An interesting story in the Yorkshire Post written by former Sheffield MP and sports minister Richard Caborn arguing that Sheffield could play a key role in a new wave of nuclear power generation. Caborn says that small modular reactors (smaller nuclear power stations that can be built far quicker than traditional ones) could be the solution to our energy needs when renewables fail, and that the city’s “unique heavy engineering skills, capacity and capability” make it an ideal place to make them.
Red deer on White Edge
Thanks to Howard Bayley from the Friends of Wardsend Cemetery for letting us use these magnificent photos he captured of deer on White Edge recently. Howard went up there early on Friday morning with his dog Ben, fortunately taking his big camera with him. He told The Tribune seeing the two young stags would have been enough, but they were later joined by several hinds and eventually two much bigger stags, in what made for a magical experience.
He said: “With the beautiful sunlight, the stunning views and deer in almost every direction it was a totally captivating couple of hours and I reflected on how fortunate I am to have all this beauty just 15 minutes from home and only nine miles from the centre of Sheffield.”
Things to do
Tour: You might have to be quick with this one as it has a tendency to fill up but the “lowlights tour” of Weston Park Museum on Wednesday, October 20 has always sounded like great fun to me. The much-loved museum is better known for Spike the Rhino and the Benty Grange helmet, but some of the odder items in its collection are just as interesting. In the lowlights tour you’ll hear about counterfeit coins, Victorian typos and even Michael Palin’s pants.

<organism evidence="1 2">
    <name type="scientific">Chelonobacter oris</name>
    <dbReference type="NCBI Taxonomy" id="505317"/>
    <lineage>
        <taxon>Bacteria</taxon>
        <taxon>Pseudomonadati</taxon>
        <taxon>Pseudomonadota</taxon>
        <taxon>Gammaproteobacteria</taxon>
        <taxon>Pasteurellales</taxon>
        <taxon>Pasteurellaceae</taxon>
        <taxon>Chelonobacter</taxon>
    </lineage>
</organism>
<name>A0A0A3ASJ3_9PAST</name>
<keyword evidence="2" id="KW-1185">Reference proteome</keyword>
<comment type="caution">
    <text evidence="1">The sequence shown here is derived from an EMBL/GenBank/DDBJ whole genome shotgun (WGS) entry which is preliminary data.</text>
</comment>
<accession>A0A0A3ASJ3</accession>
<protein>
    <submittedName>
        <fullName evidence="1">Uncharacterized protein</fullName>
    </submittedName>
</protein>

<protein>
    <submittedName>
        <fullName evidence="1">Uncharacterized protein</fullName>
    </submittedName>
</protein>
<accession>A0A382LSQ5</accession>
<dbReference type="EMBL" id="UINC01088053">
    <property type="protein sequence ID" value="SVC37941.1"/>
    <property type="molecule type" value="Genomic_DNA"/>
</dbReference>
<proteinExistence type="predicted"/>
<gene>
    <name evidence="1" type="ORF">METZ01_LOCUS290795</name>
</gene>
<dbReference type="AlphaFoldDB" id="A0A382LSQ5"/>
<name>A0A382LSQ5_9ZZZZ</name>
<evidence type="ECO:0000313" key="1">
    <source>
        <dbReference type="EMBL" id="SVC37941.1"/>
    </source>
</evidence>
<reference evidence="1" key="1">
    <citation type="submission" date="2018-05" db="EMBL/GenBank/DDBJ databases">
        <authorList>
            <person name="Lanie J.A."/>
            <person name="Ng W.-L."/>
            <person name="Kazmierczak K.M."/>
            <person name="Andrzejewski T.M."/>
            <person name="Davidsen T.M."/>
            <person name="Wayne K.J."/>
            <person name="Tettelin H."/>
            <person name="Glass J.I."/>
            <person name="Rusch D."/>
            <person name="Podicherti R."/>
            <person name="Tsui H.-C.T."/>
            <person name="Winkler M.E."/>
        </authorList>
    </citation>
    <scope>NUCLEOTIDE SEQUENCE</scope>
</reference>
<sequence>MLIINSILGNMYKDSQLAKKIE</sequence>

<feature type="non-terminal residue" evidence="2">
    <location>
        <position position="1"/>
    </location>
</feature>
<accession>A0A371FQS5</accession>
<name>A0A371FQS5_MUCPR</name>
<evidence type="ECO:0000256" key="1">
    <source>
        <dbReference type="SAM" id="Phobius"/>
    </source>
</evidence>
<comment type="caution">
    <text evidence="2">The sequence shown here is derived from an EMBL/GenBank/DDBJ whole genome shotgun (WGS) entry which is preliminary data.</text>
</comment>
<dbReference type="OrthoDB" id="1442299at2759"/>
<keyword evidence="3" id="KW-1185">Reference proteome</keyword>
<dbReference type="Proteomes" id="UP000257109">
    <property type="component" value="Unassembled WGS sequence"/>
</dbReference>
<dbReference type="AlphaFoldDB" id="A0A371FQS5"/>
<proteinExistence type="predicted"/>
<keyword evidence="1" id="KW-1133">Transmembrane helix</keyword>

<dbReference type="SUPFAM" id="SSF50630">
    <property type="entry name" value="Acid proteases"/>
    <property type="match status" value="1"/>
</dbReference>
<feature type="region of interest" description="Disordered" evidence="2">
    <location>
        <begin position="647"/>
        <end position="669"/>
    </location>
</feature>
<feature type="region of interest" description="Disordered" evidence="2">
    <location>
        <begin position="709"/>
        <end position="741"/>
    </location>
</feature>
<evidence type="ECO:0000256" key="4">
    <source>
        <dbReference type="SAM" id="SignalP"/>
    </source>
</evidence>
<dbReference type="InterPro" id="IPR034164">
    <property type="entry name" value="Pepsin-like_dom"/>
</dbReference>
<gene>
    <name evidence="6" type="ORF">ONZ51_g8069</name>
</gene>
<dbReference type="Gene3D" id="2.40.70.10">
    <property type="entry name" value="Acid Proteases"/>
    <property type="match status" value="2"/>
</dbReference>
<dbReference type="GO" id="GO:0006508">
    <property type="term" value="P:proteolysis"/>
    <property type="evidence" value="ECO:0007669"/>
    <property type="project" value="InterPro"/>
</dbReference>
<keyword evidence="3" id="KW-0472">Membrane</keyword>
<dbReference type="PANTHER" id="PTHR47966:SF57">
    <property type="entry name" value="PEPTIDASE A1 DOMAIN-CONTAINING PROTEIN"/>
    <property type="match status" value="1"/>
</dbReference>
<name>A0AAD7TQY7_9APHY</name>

Theatre: Sheffield is spoiled for choice when it comes to great theatre, but one we haven’t featured up until now is The Company. Styling themselves as “professional quality amateur dramatics in Sheffield,” from October 20-23 they will be performing Agatha Christie’s The Hollow at the University of Sheffield’s drama studio. It’s not one of Christie’s best known whodunits but a familiar face crops up towards the end. For a preview trailer click here.
Books: The Off the Shelf literary festival (which we previewed in our last briefing) continues all week. Highlights this week include an illustrated talk about the life of pioneering scientist Mary Wortley Montagu on Tuesday, October 19 at 6pm, Sheffield publisher And Other Stories’ 10th birthday party on Wednesday, October 20 at 8.30pm, and an illustrated talk on the hidden voices in the Sheffield Archives on Thursday, October 21 at 12.30pm.
Work mural wins award
Congratulations to Sheffield illustrator Will Rea who has won a major international award for the mural he designed for Orchard Square. Rea won in the professional site-specific category at the World Illustration Awards. The mural, entitled “Workings of Sheffield,” depicts the city’s industrial heritage and was made in collaboration with Sheffield Museums.